Democracy – a Source of Strength or Weakness?

Prime Minister Vajpayee’s China visit brought to the fore the inevitable comparisons between the economic performance of both nations. In some ways, this obsession with China over the years has become an important driver of change in India. In some quarters, the success of China is portrayed as evidence of the comparative advantage of authoritarian regimes over struggling democracies like India.

Big Picture and Attainable Goals

Now that Gujarat elections are out of the way, the nation can get back to the business of the more pressing, long-term, important issues of economic growth and alleviation of poverty. For several months now, our whole energy and attention were focused on the tragic event of Gujarat, and more specifically to the political fallout of the vicious battle for power. Happily, the doomsdayers were proved wrong. Gujarat people voted peacefully, and communal violence has not spread to the rest of India.

Market Economy and Self-correcting Institutions

An efficient market economy needs effective and independent regulators, speedy justice and mechanisms to enact laws to protect the investors and citizens. These are the lessons we in India need to learn from the US response to the collapse of Enron. It soon became the world's largest electricity and natural gas trading company.

Regional Disparities Pose Danger to Unity

One of the great challenges confronting contemporary India is the growing regional disparities. Prof. Amaresh Bagchi and NJ Kurian point out that the percapita income (1996-99) of Maharashtra is Rs 19,248 and that of Bihar is Rs 5,465. This maximum / minimum ratio was 1.87 in 1960-63, 2.50 in 1970-73, 3.28 between 1987-90 and is now at 3.52. The high-income states of Goa, Maharashtra, Gujarat, Punjab and Haryana, with a population share of 20% account for 33.8% of NSDP. Their share of NSDP was 27.6% in 1970-71.

How Do We Desubsidize Painlessly

One of the recurring themes of Indian public expenditure and budget making in the last decade is the fiscal rigidities making it difficult for governments to change policies and priorities. In the Union budget, interest payments, defence expenditure, transfer of resources to States and wages are more or less inflexible, and there is no room for manoeuvering. It is now axiomatic that subsidies cannot be removed without incurring high political and social costs.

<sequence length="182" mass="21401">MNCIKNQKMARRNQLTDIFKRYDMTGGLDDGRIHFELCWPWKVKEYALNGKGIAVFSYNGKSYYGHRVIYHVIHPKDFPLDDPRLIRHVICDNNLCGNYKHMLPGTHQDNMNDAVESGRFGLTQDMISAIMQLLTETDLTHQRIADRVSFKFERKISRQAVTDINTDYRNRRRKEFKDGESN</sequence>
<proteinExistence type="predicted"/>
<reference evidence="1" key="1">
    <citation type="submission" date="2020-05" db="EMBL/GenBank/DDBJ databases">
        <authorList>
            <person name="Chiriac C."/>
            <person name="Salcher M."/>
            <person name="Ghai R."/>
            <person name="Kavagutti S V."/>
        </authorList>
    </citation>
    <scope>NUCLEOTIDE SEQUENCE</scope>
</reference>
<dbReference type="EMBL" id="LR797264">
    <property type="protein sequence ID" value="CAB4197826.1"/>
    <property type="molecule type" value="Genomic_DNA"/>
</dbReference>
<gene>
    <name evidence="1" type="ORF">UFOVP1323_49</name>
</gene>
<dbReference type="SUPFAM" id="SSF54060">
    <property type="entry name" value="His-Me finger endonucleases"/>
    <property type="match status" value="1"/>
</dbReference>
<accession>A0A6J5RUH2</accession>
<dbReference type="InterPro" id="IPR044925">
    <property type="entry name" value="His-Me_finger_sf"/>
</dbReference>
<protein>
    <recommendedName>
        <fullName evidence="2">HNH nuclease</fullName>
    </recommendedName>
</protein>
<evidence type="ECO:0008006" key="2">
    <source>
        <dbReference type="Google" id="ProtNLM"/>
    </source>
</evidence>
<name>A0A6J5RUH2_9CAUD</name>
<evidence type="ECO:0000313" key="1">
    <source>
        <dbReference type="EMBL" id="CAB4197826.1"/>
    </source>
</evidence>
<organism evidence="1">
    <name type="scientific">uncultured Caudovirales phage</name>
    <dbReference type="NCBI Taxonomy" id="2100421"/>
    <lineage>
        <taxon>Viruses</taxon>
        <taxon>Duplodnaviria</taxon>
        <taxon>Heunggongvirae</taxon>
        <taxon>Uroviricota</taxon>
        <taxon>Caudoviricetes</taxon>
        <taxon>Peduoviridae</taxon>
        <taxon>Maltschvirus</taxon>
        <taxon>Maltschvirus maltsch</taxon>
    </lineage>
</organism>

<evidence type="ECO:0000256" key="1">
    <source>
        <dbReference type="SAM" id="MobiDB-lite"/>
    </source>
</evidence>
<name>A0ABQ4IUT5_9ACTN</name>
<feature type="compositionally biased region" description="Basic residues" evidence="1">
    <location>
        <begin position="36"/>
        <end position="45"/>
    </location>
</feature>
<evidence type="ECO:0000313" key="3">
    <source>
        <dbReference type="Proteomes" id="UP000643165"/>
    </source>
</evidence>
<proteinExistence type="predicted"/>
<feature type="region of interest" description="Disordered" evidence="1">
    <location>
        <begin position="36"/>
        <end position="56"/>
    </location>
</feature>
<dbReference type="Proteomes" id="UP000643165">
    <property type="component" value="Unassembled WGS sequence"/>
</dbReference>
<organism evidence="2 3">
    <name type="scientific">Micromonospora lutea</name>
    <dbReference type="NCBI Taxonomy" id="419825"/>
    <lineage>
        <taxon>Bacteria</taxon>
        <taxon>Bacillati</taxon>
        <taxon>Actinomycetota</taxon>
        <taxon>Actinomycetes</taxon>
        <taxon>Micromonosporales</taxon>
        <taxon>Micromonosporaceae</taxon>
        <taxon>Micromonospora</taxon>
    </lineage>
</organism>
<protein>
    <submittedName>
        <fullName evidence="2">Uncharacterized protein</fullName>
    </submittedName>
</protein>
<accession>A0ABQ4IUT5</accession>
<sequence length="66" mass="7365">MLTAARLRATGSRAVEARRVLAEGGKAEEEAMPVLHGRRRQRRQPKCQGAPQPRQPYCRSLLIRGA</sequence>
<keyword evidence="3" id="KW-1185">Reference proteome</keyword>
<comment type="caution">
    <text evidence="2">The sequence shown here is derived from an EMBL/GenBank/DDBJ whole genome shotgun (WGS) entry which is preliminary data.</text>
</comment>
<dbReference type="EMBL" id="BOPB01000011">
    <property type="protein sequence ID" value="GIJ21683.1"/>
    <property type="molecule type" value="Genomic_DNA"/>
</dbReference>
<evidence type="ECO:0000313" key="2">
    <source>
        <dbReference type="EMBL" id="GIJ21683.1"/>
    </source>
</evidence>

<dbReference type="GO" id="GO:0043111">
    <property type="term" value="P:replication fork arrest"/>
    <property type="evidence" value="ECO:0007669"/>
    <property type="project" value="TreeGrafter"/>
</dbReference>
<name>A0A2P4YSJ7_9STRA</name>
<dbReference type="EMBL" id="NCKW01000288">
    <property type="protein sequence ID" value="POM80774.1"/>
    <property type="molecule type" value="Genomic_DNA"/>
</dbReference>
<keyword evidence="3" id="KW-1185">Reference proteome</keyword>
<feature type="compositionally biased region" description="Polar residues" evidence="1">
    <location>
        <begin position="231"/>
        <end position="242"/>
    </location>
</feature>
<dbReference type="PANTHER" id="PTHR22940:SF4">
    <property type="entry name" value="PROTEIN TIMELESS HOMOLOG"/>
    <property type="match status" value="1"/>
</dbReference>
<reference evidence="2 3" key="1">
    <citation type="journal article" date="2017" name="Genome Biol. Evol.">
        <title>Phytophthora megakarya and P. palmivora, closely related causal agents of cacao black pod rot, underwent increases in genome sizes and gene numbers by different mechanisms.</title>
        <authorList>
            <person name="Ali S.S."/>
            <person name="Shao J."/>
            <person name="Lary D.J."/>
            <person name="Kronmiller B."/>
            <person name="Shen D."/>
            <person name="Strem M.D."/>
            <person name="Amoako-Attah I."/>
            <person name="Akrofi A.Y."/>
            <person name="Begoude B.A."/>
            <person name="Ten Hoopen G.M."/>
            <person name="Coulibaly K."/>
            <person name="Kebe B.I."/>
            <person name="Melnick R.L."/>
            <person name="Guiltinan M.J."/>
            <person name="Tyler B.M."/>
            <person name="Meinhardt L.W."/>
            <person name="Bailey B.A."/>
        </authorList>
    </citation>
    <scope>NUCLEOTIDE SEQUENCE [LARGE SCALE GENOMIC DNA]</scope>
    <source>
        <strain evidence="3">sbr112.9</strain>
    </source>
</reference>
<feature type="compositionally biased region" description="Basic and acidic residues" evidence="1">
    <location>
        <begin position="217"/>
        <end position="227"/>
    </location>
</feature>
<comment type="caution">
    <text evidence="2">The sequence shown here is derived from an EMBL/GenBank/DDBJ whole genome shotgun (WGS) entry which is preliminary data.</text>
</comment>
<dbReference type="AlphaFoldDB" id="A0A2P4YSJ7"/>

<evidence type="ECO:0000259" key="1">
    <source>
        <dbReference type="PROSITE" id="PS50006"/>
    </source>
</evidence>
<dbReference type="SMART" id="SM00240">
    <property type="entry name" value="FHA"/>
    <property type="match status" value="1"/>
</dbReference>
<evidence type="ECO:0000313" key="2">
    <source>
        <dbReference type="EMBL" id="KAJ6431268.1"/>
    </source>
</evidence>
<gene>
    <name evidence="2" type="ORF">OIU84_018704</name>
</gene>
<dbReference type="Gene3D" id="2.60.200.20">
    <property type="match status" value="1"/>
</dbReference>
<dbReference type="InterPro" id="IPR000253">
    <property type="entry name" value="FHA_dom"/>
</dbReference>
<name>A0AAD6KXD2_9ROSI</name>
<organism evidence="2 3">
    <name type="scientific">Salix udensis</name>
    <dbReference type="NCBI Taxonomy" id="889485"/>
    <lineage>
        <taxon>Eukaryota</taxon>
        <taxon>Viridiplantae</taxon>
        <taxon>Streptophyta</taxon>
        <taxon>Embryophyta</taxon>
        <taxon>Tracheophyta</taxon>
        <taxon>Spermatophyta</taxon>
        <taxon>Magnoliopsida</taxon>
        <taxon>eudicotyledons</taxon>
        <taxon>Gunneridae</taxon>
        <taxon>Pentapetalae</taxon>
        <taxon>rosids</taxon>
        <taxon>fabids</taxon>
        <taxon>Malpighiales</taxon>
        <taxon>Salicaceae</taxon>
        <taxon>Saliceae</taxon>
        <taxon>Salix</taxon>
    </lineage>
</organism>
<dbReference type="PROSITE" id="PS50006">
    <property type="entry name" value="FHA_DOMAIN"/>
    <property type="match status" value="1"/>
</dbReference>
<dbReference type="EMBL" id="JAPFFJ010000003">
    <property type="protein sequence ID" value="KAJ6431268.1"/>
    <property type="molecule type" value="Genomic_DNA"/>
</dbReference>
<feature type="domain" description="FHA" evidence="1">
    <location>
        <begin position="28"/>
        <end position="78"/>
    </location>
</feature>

Is State Only a Necessary Evil?

Classical liberals (libertarians) are intelligent, articulate, freedom-loving people. Unlike the “bleeding heart” liberals of the US, libertarians hate big-government, and are particularly opposed to centralized state or bureaucratic control. In much of this opposition and love of liberty, they are right. The history of 20th century is the triumph of liberalism against fascist authoritarianism and collectivist totalitarianism. It is now axiomatic that the government which governs the least is the best government.

Doing Better, and Feeling Worse

Reviewing the health care in the United States twenty-five years ago, the prestigious 'Daedalus' magazine coined the expression "Doing better, and feeling worse". That description certainly fits our economic scene.

Good governance is key to prosperity

The news on the economic front is somewhat disconcerting.  The last quarter growth rate has fallen to 3.8%.  What is worse, the revenues of Union government in the first quarter are   Rs.10, 000 crore below estimates and the fiscal deficit has risen significantly.  Two major credit rating agencies have down graded India’s creditworthiness. There are early days yet, and things could improve in the remaining fiscal year.  But news from manufacturing sector is not very happy either.  In fact, if services sector is excluded, there is stagnation in much of agriculture and industry.

Fiscal Crisis and Governance

Ballooning fiscal deficit is the major problem plaguing the minds of policy makers, economists and thinking citizens.  Shorn of all jargon, fiscal deficit is nothing but the excess of government expenditure over revenues. The finance ministers of the past effortlessly bridged this gap by resorting to two ‘simple’ measures – deficit financing or borrowing.

Budget Blues: Hope Triumphing Over Experience

Once again, the budget season is upon us. For years budget speeches have been romantic exercises with grand gestures and sweeping policy announcements. Sadly, there were no fiscal or monetary incentives to promote desirable goals and pursue worthy policies. And without such incentives, and given the inertia of the political system, most grand gestures remained pious proclamations. The two recurring themes over the past 12 years of budgeting have been reduction of fiscal deficits and the health of capital markets.

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